Dinosaurs have long captivated the human imagination. Since what little we know of them comes from reconstructed histories removed from any human experience by vast epochs, their place in fiction and culture seems assured. It seems only natural, then, that speculative fiction would construct alternate worlds and times where dinosaurs and humans interact and coexist. The Dinosaur Knights, Victor MilŠnís sequel to his previous novel,
The Dinosaur Lords, is such a work. MilŠnís dinosaurs, though, tend to be dwarfed--perhaps even fossilized--by the intricate politics of the fantastical society he creates.
Early on in The Dinosaur Knights, it becomes obvious to new readers that it is a sequel, as Milan starts the narrative
by referencing past events. To his credit, he quickly gets his readers up to speed using exposition that is helpful but that also lasts too long. This is partly evidenced while main characters recount previous events that have led to charges against them in a very drawn-out courtroom scene that comprises several early chapters. Fortunately, there are just enough elements of intrigue and betrayal in these extended scenes to enhance the suspense and progress the narrative.
There are plenty of the usual fantasy tropes that make one begin to question what, if anything, makes this particular series stand out from the rest. Dragons are not that much of an imagined evolutionary advancement from dinosaurs, and fantasy worlds where humans and dragons occupy the same sphere have been done by countless authors. Along with that, there are some intricate fantasy-style names and several different characters, which can sometimes make parts of the plot difficult to follow. This problem is hardly unique to MilŠn, though, and is instead a difficulty of the genre.
For the most part, he seems to address these issues better than others by pairing some more straightforward names and ideas to accompany the more convoluted ones.
This mixing seems to be a stylistic trait of his writing, which blends typical fantasy jargon with everyday common language to assist readability while sometimes disrupting the flow of the storyís imaginary setting. Elaborate language juxtaposed against outright clichťd phrases puts the story off balance: almost as if the book is uncertain of its audience, or is trying to appeal to a broader readership than really would be possible in a novel so clearly situated within the fantasy genre and appealing to a very niche audience. While he definitely tends more toward dialogue than description, especially in the earlier portions of the novel, MilŠnís descriptive power is fully on display in the novelís latter, and better, half.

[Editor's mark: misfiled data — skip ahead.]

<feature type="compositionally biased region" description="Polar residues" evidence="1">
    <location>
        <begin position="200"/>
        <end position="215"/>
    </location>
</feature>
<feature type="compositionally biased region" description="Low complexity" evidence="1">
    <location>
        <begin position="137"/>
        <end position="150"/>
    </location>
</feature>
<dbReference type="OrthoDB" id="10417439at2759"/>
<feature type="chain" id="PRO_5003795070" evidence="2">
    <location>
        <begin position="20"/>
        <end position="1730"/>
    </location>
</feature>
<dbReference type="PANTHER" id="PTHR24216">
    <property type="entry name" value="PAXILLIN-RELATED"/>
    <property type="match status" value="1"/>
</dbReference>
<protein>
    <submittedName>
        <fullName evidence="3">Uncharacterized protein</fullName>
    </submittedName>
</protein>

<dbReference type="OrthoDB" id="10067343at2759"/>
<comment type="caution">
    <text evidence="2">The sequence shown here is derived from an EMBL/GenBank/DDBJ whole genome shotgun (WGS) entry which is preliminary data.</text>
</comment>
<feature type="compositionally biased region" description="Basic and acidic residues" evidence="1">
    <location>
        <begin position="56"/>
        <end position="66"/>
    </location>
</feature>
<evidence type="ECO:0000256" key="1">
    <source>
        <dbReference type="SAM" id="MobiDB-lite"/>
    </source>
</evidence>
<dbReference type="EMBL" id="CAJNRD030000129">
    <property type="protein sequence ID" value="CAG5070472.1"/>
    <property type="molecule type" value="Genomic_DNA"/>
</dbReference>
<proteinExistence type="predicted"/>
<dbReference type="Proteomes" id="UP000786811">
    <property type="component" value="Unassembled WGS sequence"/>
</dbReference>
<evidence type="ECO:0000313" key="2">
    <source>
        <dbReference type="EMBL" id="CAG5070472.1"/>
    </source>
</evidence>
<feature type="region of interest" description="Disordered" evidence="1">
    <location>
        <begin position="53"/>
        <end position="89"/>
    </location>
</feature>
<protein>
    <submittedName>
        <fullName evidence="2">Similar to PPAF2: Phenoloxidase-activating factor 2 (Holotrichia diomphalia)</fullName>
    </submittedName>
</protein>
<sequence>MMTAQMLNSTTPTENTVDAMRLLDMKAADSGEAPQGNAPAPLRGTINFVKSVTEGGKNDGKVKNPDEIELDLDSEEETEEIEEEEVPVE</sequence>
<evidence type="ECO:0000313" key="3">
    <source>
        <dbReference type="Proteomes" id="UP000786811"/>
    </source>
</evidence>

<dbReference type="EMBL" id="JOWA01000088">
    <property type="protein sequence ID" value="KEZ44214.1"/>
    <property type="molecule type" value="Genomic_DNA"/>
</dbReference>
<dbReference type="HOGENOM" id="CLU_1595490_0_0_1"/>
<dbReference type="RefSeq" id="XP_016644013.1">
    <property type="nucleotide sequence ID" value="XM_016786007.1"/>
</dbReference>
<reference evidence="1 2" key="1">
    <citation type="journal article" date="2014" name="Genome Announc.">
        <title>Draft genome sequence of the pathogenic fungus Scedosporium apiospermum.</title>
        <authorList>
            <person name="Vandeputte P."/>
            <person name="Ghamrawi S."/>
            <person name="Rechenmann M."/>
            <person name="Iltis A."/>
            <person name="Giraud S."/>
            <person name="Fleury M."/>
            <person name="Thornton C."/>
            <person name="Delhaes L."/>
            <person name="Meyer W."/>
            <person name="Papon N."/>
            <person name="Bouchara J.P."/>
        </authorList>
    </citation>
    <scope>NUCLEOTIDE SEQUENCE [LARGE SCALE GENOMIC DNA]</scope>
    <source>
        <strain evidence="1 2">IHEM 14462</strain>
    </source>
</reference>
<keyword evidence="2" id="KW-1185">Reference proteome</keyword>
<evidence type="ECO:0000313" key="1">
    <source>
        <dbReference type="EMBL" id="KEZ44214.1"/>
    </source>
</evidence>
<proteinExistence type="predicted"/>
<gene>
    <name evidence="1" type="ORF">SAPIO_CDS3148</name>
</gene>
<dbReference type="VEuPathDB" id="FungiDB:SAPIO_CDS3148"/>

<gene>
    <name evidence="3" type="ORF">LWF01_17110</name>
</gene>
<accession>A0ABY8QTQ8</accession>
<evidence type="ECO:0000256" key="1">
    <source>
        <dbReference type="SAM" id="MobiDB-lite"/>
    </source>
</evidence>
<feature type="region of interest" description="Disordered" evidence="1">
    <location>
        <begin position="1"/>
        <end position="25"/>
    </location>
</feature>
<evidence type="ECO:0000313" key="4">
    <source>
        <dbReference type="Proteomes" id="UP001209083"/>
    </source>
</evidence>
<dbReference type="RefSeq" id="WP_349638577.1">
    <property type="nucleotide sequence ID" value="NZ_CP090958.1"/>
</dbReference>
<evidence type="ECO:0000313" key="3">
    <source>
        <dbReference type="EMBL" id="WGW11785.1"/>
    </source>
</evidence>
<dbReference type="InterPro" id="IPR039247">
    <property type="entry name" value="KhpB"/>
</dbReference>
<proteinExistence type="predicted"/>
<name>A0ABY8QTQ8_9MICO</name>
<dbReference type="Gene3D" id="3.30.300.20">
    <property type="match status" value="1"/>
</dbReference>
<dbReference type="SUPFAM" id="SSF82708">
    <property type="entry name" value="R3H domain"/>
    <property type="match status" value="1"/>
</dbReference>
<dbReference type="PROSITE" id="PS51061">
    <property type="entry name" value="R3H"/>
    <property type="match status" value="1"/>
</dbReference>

What is most disappointing about this book is the secondary role the dinosaurs themselves seem to play. Far too often, they seem subordinate to the dramas and politics of knights and ladies, royalty and peasants, human loves and battles, which comprise the bulk of the novel. The drawings of different dinosaurs above the chapter headings seem to serve as a reminder--donít forget, this world also has dinosaurs!--and they disrupt the renderings of dinosaurs that are present. When the dinosaurs make their appearances, the novel hits upon some moments of magical wonder found in their brief descriptions--or, in the case of certain monstrous carnivores, moments of a truly terrifying imaginary. These moments often come in the battle scenes that provide a nice counterbalance to the sometimes too-complex political and social structures that just do not seem as interesting.
Despite the book seeming to lack a clear direction in terms of scope, and despite its pacing being lopsided, MilŠnís concept is certainly interesting, and the world he creates is richly detailed and imagined. The second part of the book definitely makes up for the slow beginnings, but it is likely that only diehard fantasy readers will make it that far. The fact that this is the second novel, though, most likely means the series will not be going extinct anytime soon, and there is entertainment enough to keep it from being permanently shelved.